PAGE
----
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T. LOUIS REPUBLIC.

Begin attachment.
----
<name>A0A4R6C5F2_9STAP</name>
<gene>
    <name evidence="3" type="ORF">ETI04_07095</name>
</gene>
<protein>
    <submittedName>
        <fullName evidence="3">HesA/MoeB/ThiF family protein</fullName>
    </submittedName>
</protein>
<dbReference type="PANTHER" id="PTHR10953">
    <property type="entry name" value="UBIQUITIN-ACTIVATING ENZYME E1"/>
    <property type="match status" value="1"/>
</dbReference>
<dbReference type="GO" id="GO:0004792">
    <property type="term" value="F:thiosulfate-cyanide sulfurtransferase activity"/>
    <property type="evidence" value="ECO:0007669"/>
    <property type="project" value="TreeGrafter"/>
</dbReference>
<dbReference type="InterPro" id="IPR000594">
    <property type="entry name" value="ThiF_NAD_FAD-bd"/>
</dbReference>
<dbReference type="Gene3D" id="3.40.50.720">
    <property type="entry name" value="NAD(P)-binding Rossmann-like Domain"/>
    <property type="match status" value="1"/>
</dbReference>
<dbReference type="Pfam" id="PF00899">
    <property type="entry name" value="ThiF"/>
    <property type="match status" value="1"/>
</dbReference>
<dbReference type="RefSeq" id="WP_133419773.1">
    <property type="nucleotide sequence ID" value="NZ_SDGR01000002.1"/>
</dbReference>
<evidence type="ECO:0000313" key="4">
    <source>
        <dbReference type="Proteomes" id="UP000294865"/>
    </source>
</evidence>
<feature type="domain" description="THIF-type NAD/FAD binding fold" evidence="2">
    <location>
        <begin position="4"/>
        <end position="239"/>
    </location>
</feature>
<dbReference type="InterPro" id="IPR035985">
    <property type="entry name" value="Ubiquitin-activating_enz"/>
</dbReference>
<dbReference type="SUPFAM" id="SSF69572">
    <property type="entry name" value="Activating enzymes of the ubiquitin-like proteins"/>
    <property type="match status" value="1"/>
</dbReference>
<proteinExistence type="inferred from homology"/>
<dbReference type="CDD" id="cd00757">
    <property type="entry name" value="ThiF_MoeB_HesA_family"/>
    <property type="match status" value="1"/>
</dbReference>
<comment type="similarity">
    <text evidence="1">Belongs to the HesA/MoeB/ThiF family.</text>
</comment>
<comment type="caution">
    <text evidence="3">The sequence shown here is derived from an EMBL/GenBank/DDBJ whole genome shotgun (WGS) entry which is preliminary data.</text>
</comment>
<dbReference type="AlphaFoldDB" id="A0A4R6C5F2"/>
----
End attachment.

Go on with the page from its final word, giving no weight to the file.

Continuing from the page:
WOBLD'S' 1Q03 PAIR, JL JnLJjj 2sTIXETY-P0UETH YEAR ST. LOUIS, MO., WEDNESDAY, SEPTEMBER 4, 1901. rin St. Louis. O; JTiVXUiJ0ll Tratn. Th In St. Louis. One Ceat. Three Cents. INITIAL STEP IN BUILDING THE WORLD'S FAIR MARKED BY JOYOUS DEMONSTRATION. QtnlMsiaoi ayvoy'j wmHwO WW MARK RENNITT. WWWnaaaaaaaWyM W I iMavaassssssastL.iJaMssssssWsWsss!sa IB lRV,HMBBKfrfaf4fBBK -V - WEDDING HASTENED BY ' i lllllBijH WSHmML I JaaaWHaWaWaaalaaaM. ?giMt8K LM BIBBgMilK? f BRIDE'S FATHER'S ILLNESS. MHiTlnff IcmKf I aaaataaaaPlSBaaaaaaak laaV. A-HIRwBaaH'-l V" 7rf5kk NSjfiaaKaaBWaBwIBBrJr II (fo' SECRETARY STEVENS. ROB A TRAIN AND STEAL AN ENGINE, Bandits Hold Up Cotton Belt Pas senger Train and Get Big Bootr. DYNAMITE EXPRESS SAFE. iA.fter Completing Their Work the . Bobbers Boarded the En gine and Rode Safel j4 Away. Charles II. Flanagan of St Louis and Miss Julia Forsyth of Wood-" lawn Married at the Bedside of Her Dying Parent Bride Had Only One Day to Prepare for the Ceremony. Texarkana. Ark., Sept. 4 The Cotton Belt passenger train leaving Texarkana at 8.13 p. m.. In charge cf Conductor Arm strong and Engineer Henderson, was held up and robbed near Eylau, four miles south of Texarkana, last night. Engineer Surrendered. The train was flagged by one or tho rob bers, who forced the fireman to go bade and cut off tho mall and baggage cars, and. re turning, forced tho engineer to give up the management of his engine. One of tho robbers, who. It appears. Is an expert engineer, ran the engine, mall and express cars about a mile from the point whero the first stop wag made and forced tho express messenger tho oren his car. The robbers then blew open the safo with dynamite, securing, it Is said, a very large amount of booty. The- exact amount Is withheld by the Cotton Belt Railroad, and tho express people, but It Is known that a very large shipment -a as made to-night on this train. Stole the Engine. The robbers, after becurlng tho loot, cut oft tho engine from the mall and express tare, and, forcing Engineer Henderson to get oft. they took the engine. In chargo of the robber engineer, and went south at full speed. At 1:30 o'clock thl3 morning tho en gine had not been found. No passengers w ere molested. They were, howeier, very badly frightened and hid their valuables. Tho robbers wero evidently In possession of all facts concerning this particular shipment of money, together with a schedulo of the train, as their scheme was successful In every respect. Work of RaUroad Men. A auspicious character was seen to board the head end of the train leaving Texar kana. Railroad emplojes here seem to bo confident that tho robbery was committed by railroad men, from the manner In which they superintended the cutting off of the cars and the handling of the engine. The spot selected for the robbery was well adapted for this kind of work, and Is very wild and heavily Umbered. Tho con ductor and several passengers walked tack to Texarkana, a distance ot four miles. Tho Sheriff and posse have been summoned to go In pursuit of the robbers. At this hour the passenger train stands In two pieces, with tho engine's whereabouts unknown. So far as known, no one was In jured, There wero flvo men In the gang. I GENERAL DE WET ISSUES IRONICAL MANIFESTO. London, Sept. 4. "Do Wet has Is- s sued a proclamation," sajs a dis- s s patch to tho Daily Mall from Cape s s Town, "that he will shoot all British troops found In Orango River Colony after September 13." laaaaaaaaBf" ' "'' t''C 5 tsssBssssssjf aaaaaaaaaaaa&S&A t J ijC' tfh ", 'VVf?V'sjsssssBSSsfl '' AMERICA WILL NOT BROOK FIGHTING ON THE ISTHMUS. .United States Have Formally Notified Venezuela and Colombia That They Must Not Figure in Military Plans Which Might Men ace the Security of Transit Across Panama Threat ened Disturbance Is Deplored and an Appeal for Peace Is Made by tbe Secretary of State. -Br a. Republic FhotatniBatw I WILLIAM H. THOMPSON DRIVING FIRST STAKE OF THE LOTJISIANJI rURCHASE EXPOSITION ON THE FAIR SITE. GREAT CROWD SEES ' " FIRST STAKE DRIVEN. VEILED THREAT AT INTERVENTION EVOKES SOFT RESPONSES. MES. OHAItLES HENRY FLANAGAN, Who was Miss Julia Forsyth. At the request of her father, who is seriousty ill, she was married at his bedside. LEAVES GOVERNOR'S STAFF. Chicago Man Objects to Yates's Political Absociatious. RBFTJBL1C SPECIAL. Springfield, 111., Sept. 3. William D.Waih burn of Chicago has resigned bis place on Governor Yates's personal staff. The res ignation came to Adjutant General Reeco this morning and was promptly accepted. Ostensibly Colonel Washburn's law pi no tice will not permit his giving the oeceasiry attentlon to hlB military duties. Neverthe less It Is claimed that ho some dais ago announced to friends in Chicago that lie would nslgn because Governor Yates was too closely Identified with William Lorimer. . The resignation of Captain Ernest II. Etlres as chaplain of tho First Cavalry was also accepted. 4 LI HUNG CHANG IS 4 BECOMING VEKV FEEBLE. Pekln, Sept. S ti Hung Chang is Incoming more and more feeble, and 4 It is apparent to all his visitors that 4) It Is not probable that he will ever 4 be able to 'act as Chairman ot the Council of State. IXCIDENTS OF THE WEDDING. Another hurried society wedding. 4 Dangerous Illness o the bride's s father Is responsible. 4 Tho youthful bride, aged 13 years, had ono day to make ready. s Sho wears the gown In which she s mado hor debut three months ago. Her married brother nnd her sister-in-law, bride and bridegroom s of two weeks, lend assistance. The bride'.s father Is carrleJ down to the parlor and witnesses tho cere- mony. There wero unusual Incidents in the wed ding last night of Miss Julia Forsyth of Woodlawn and Charles Henry FJ-inagan of St. Louis. In deference to the wish of her father, William Forsyth, the bride hastened her marriage, which was expected to take place lato li the autumn, and Instead was wedded last night to Mr. Flanagan, to whom she has been engaged for several months. Two dajs only has the bride been allotted for preparation. She lias been ill for sev eral weeks, nnd was about to take a short trip for purposes of recuperation, when, a week ago, her father, William rorsyth, was seized with an attack of heart trouble. He has been subject to similar attacks, but .none have hitherto been so serious or so lasting. "Realizing his dangerous condition, he called the young people to his bedside on Monday, and taking each of their hands I In his, told them that nothing would give him so much relief and pleasure as to sco them man and wife. They determined to act In nccordanco with his desires, and plans were accordingly perfected for tho nuptials of last nlcht. bridal gowx was dress used at her dehut. The pretty parlor of the suburban resi dence was decked with bridal Cowers and trailing vines, as Mr. Forsith Insisted that everything should bo as conventional as posMble at such short notice. In the bay window, with a background of tall pilms and asparagus tendrlN, the vouthful brldo stood last night with Mr. Flanagan, and was married, the service being read by the Reverend Father Stcmpkir of the Klrkwood Parish. The bridesmaid was Miss Frances Flanagan, the bridegroom's sister, who hur riedly came home from the country on Monday night, and the best man. the bride's brother, Robert C. Forsyth. New and splendid wedding gowns and finery take much time for their construc tion, and so were quite out of the question in thlse cae, even If the bride had so de sired. So she chose to bo married In simple white Instead, arid came down tho stair case with her brother at the appointed hour C o'clock wearing the same mull and lace frock in which she made her debut three months ago at the large and elaborate garden party given by Mrs. Forsyth In early June, when all suburban society and many town people came out to greet tho debutante. It was one ot the most success ful debuts ever made by a St. Louis slri, f Washington, Sept S It Is ascertained that on August 21. during Secretary Hay's recent visit to Washington, a telegraphic message was sent to tho Ministers at Cara cas and Bogota, directing them to Inform the Foreign Secretaries of Venezuela and Colombia of the distress with which tho President had heard of the likelihood of a dlsturbtnco of the relations between those two Republics. Adverting to tho possibility of tho Influ ence of the United States being exerted to compose tho pending questions, tho minis ters wero directed to Eay that, while the relations of this Government with both na tions are equally mtlmato and friendly, and every opportunity Is taken to show the good will we bear them, an offer of tho Presi dent's kindly offices to arrange any difficul ties which may exist between Colombia and Venezuela would bo Ineffective without the acquiescence of both. Would Deplore War. Nevertheless, Inspired by the sentiments which aro common to all the Governments of tho American Republics, the United Slates would sincerely deplore a breach of tho amicable relations that at this time happily exist between the sister nations of the Western world, and would especlally rcgrct any action by either of them which might menace the security of transit across the isthmus or tho neutrality of Its terri tory and thereby constrain the Government of the United States to consider It3 respon sibilities and functions under oxistlng treaty engagements with Colombia. Vencznelnn IlenpoDsc. Tho text of Mr. Haj's telegram has not been made public It is understood that an acknowledgment of Its receipt has been made by tho Venezuelan Govcrnnunt, but its purport has not been made known, al though It 13 said to be friendly In tone, and. while charging invasion by Colombian forces en tho Venezuelan border and re ferring to the temporary suspension of diplomatic intercourse which has occurred, tho way appears to be open for explana tions. Venezuela has not declared war against Colombia. , Colomliirt Conciliatory. Colombia also, it Is said to-night, has made response to the note of Secretary Hay. While Its contents aro not obtainable, the statement Is made that It Is conciliatory In character and evpres3 an earnest wish that war with Venezuela may be avoided. Such a result, it is stated, would bo a cause of genuine regret to the pcoplo of Co lombia. Colombia, It Is stated, stands ready to acctpt the friendly Intervention ot the Uni ted States to avert war and reposes full con fidence In the latter country. Castro onc.w roR war. Caracas. Venezuela, Sept 3.-(Vla Haytlen Cable.) The Republlca. semiofficial . organ of tho Government, published to-day an in rpired article ending 33 follows: "The hour for notes has passed and the timo ror action has arrived. Diplomacy has laid before the world tho Just reasons which It has had and has for asking com pensation for the grievances it has suffered. It bas exhausted all the means at Its dis posal for settling the treater.Ing questions between nation nnd nation. We have wait ed long enough. Now is tho time for reprisals." Spontaneous Outburst of Enthusiasm Marks the Beginning of Phyak. cal Work in the Construction of the Louisiana Purchase Exposi tion Treasurer. Thompson Leads in the Ceremony Near the , Geographical Center of World's Fair Grounds and Each Director Present Lends a Hand. The Speeches, ' HISTORY COMMITTEE. AT WORK FOR A PERMANENT MUSEUM J lading Topics li May's Republic I THE SUN RISES THIS MORNING AT 531 AND SETS THIS EVENING AT 0:26. For St. Lout and Vicinity Con tinued fair weather, nllli a alfcht Hit In temperature. For lUlisonrl Fair Wcilncadny and Thursday; cant to nonth wind. For Illinois Fair Wcdnmday and Thuradny; lleht eaaterly wind. Page. 1. Initial Step in Building World's Fair. Wedding Hastened by Father's Illness. America Will Not Rrook Fighting on the Isthmus. 2. Dowieltes to Use Second Raptlst Church Building. Sajs Odell Will Win In New York. Prince Chun Is Guest ot Kaiser. Forced Her Way to Son's liler. 3. Bailey on Roosevelt. The Railroads. Bears Ruled In Cotton Exchange. John Drew Shelves Carvel. i. Attendance at St. Louis Public Schools. To Issue Injunction Against Strikers. Council Rejects Fender Amendments. 5. German Methodists in Annual Confer ence. .Vaccination Made Compulsory. 6. Entries and Results at the Tracks. 7. Baseball Scores. Sporting News. 6. Editorial. Wallace's Senatorial Candidacy. Society Notts. 9. Sudden Death of F. B. Aglar. Will Test Koch's Theory. Fresh Air Mission Ends Active Season. Youths Arrested on Woman's Complaint. 10. Republic Want Advertisements. Record of Births, Marriages, Deaths. 11. Republic Want and Real Estate Adver tisements. 12. Groin and Produce Markets. Sales of Live Slock. 12. Financial News. River Telegrams. 11. Brokers Establish a Stock "Curb." - Cupid Active In a Restaurant. Methodists Meet at SL Joseph. but nobody dreamed then that the pretty white frock which won for Its wearer so many compliments that afternoon would, a few months later, wrvc as her wedding drc39. Mr. Flanagan Insisted that she wear a bridal veil, and to please him the nlry tulle was fastened to her bonny brown hair and draped about her slender form. Them was little ot festivity and much of solemnity In the ceremony. Mr. Forsjth rallied sufficiently vesterday afternoon to . .1 .i.A.i . . . ' become conscious, aim asum j oe carriea downstairs and propped up with pillows In a big armchair during the ceremony. He stood the excitement fairly well, congratu- J lated the bride and bridegroom, and wished them all happiness. Mr. uml Mrs. Wilson Forsyth, who were married two weeks ago In Nashville, Tenn., arrived a few dais ago at the rorsyth resi dence, on their honeymoon trip, and were present at the ceremony. Tho bride became engaged to Mr. Flan agan late last spring, though their ac quaintance dales from a much earlier pe riod. They had In mind a large and fash ionable fall v.vdding, but the fates decreed otherwise. Mr. Flanagan, who Is as well known In St. Louis society as the bride Is In the suburbs. Is the eldest son of Mr. and Mrs. G. M. Flanagan of No. SU1 Pine street. Late last night the couple took their de parture for a snort bridal trip. They will I live for the present with. Jlr. and Mrs. For syth at Woodlawn. At high neon yesterday, In the presence of more than 2,009 persons who had come spontaneously to tho scene, the fiMt stake of the Louisiana Purchase Exposition was driven tinder a big white oak near the geo graphical center of the Fair site In Forest Park by the officers and directors of the Louisiana Purchase Exposition Company. The ceremony had been planned to be of the mo3t unostentatious character possible. No Invitation had been Issued either to the directors or to the public. In spite of this. almost every director In the city and a great concourso of St. Louisans attended, and the greatest enthusiasm prevailed. When tho start for the scene ot tho stake driving was made a dust-shrouded. Indis criminate, helter-skelter rush of wagons, surreys, buggies, barouches, traps, tally hos, horses, bicycles and footmen occurred that recalled the opening of a new reserva tion In ante-lottery days. Chairman Thompson of the Committee on Ground3 and Buildings drove home the stake of polished 01k with a big ax the complimentary offering of tho Simmons Hardware Company and then with a hatchet, similarly supplied, drove Into its top a silver nail, produced by Architect Taylor, inscribed "September 3. 190L Lou isiana Purchase Exposition, 1303." Each director present, led by President Francis, struck one blow on the head of the nail. President Francis mentioning aloud In Introduction the name of each director as he stepped forward. The nail was then extracted with a claw hammer, and the stake was pulled up by Mr. Thompson himself. Hammer, ar, hatchet, htako and nail were carefully pre served and a rough, ordinary oak stake was slipped Into the hole made by the first slake. CROWD MAKES AX EAGER Rl'Sn FOR RELICS. Scores of persons reached over the shoul der of Secretary Stevens to touch piously, as though It were a holy thing the first stake, which he held In his hand, and scores fell with pockctknlves upon the rough oak Btake that had replaced the first stake, to sllco off splinters and shavings as relics. "The occasion was a grand, spontaneous success, that augured well for the formal celebration that will signalize the breaking of ground and the commencement of con struction work on the Exposition buildings," said one of the directors later In the day. Eleven o'clock and the LIndell pavilion had been agreed on for the meeting of those who wished to participate In the ceremo nies. By 10:3) a. m. the LIndell pavilion was crowded, and each car brought accessions to the numbers, until at 11:15, when the start was made, fully 2.CCO persons filled the pa vilion and occupied vehicles In tho adjacent driveways, ready to take part In the rush for the scene. Some haziness existed as to the location of the first stake, and all stayed close to the pavilion, keeping a close watch on William H. Thompson, who was recognized as the projected central figure in tbe event. Among those present In tho pavilion were the following: Directors President Frncls. Treasurer Thomp son. Secretary Stevens. John Schroers. J. J. Werthelnier, C. P. Walbrldge. Geo. L. Edwards, John Sculltn, Charles II. lluttlr. Murray Carle- ton, Nathan frank Charles F. VVenneker. Jamea J F. Coyle, Alex. N. De ilenll. J. J. Schotten, c F. Blanke. II. W. Stelnbisi. J. C Van Blarcom. J. VV. McDonald. James Campbell. R. II. Etoct lon. Spectators II. P. Rucker of Chicago, Georg F. Parker, Mark Bennltt, Caplaln Perry Bartho low, C. M. Selph. K. H. Seiton. L. c. Irvine, Jesse McDonald. Frank R. Gerhart. John C. Wands. Captain Isaac M. Masqn, Senator Cliarles tthwelckardt. I'arkkceper W. S. Lunar, Gen eral Superintendent of I'arkg Fred TV. Pape. Major C J. Osborne. S. C Cabanne. Richard Waton. Henry Mott. Peter O. Gerhart, Census Supervisor Jerome Hlxgins. Louis Cohen, Phil If ..fim former Comptroller Isaac S. Sturgeon HOW TO REACH THE SPOT WHERE STAKE WAS DRIVaOr. The "first stake" Is located under a big white oak tree three-fourth: of a mile southwest of the Linden Hallway pavilion. To reach the s spot from the pavilion take the road that leads to the Moorish mualo stand; thence skirt the Peninsular Lake by the drive along Its southern side the East drive; cross Washing- ' ton bridge, the new structure at the western end of the lake, followlnr the road Washington drive that leads to Fnlrvlew Hill, on ot & the famous "lookout points"; at the first fork of tho road follow the left fork "Linden dr!ve"-for about HO feet. Tho stake Is 23) feet cross conn- sfc try due south In a grove of whits oaks This point Is tbe center of the Mr Exposition picture the architectural center of the Louisiana Purchase Ez- position. C. D. Gerhart and Surveyor ot the Port Charlaa II. Smith. "The stake will be driven about three fourths of a mile southwest of here," re marked Isaac S. Taylor, as ho clambered Into a vehicle with Treasurer Thompson. CAVALCADE STARTS FROM THE LnDCLL PAVILION. The entire cavalcade was off at the won!, pushing along through the dense dust, wh'of- ly regardless of scrapings and collisions, the vehicle carrying Chairman Thompson and Architect Tailor leading the way. Through tho dust suddenly appeared a large party of surveyors, who had wlrton. ly spent the morning In fixing the point for the stake an'd running lines from known bench marks. Richard H. Phillips, brother of Hiram Phillirs of the Board of Publto Improvements, headed the party. It com prised Curtis Hill and R. P. Garrett, Instru ment men; T. J. Drayer and James O'NelU. cbalnmen; E. T. Gillespie, rodman; C. Coch ran, S. B. Grover and 51. F. Bain, axmenj W. Foutz and Paul Phillips, flagmen. Mounted police with difficulty cleared a path along which the chalnmen ran the steel measuring tape over tho final stretch to the point where the stake waa to be placed. President Francis stepped to the center of the circle and, removing his hat, which act was followed by the entire assemblage, pre sented Chairman Thompson and announced that he would drive the stake. Mr. Thompson set the stoke at the desig nated point and. holding the az close to the blade, pounded the stake down with fre quent short blow. "Hit her a good soak, you grand old Ro. man." suygestod a voice, whose owner evi dently had visions of stake-driving for cir cus tcnta. Mr. Thompson looked up from his work quizzically, and the spectators lapsed Into alienee. EACH DIRECTOR HITS SILVER SAIL OXCE. Mr. Thompson next with a hatchet drove tho silver nail, produced by Isaac Taylor from a satin-lined Jewel case. Into the top Of tho stake, and each of the directors struck one blow on the nail with the hatchet. Then President Trancls called, on Chair man Isaac S. Taylor, and the latter spoke briefly. Cyrus P. Walbrldgc. as the representative of the Committee on Ceremonies, spoke next, as follows: "Jlr. President Those who have been In clined to complain of slow progress In the Exposition should remember that only four months ago yesterday the World's Fair-was still In embryo. In the hands of a volunteer committee of promoters; that since that time a great corporation has been formed, with a capital of 115,000,000: Its various de partments have been organized; a site has been selected amidst the keenest competi tion of numerous eligible sites; tbe general Coatlaoed om'Pma; Tir, 4 .A -tn' -!- '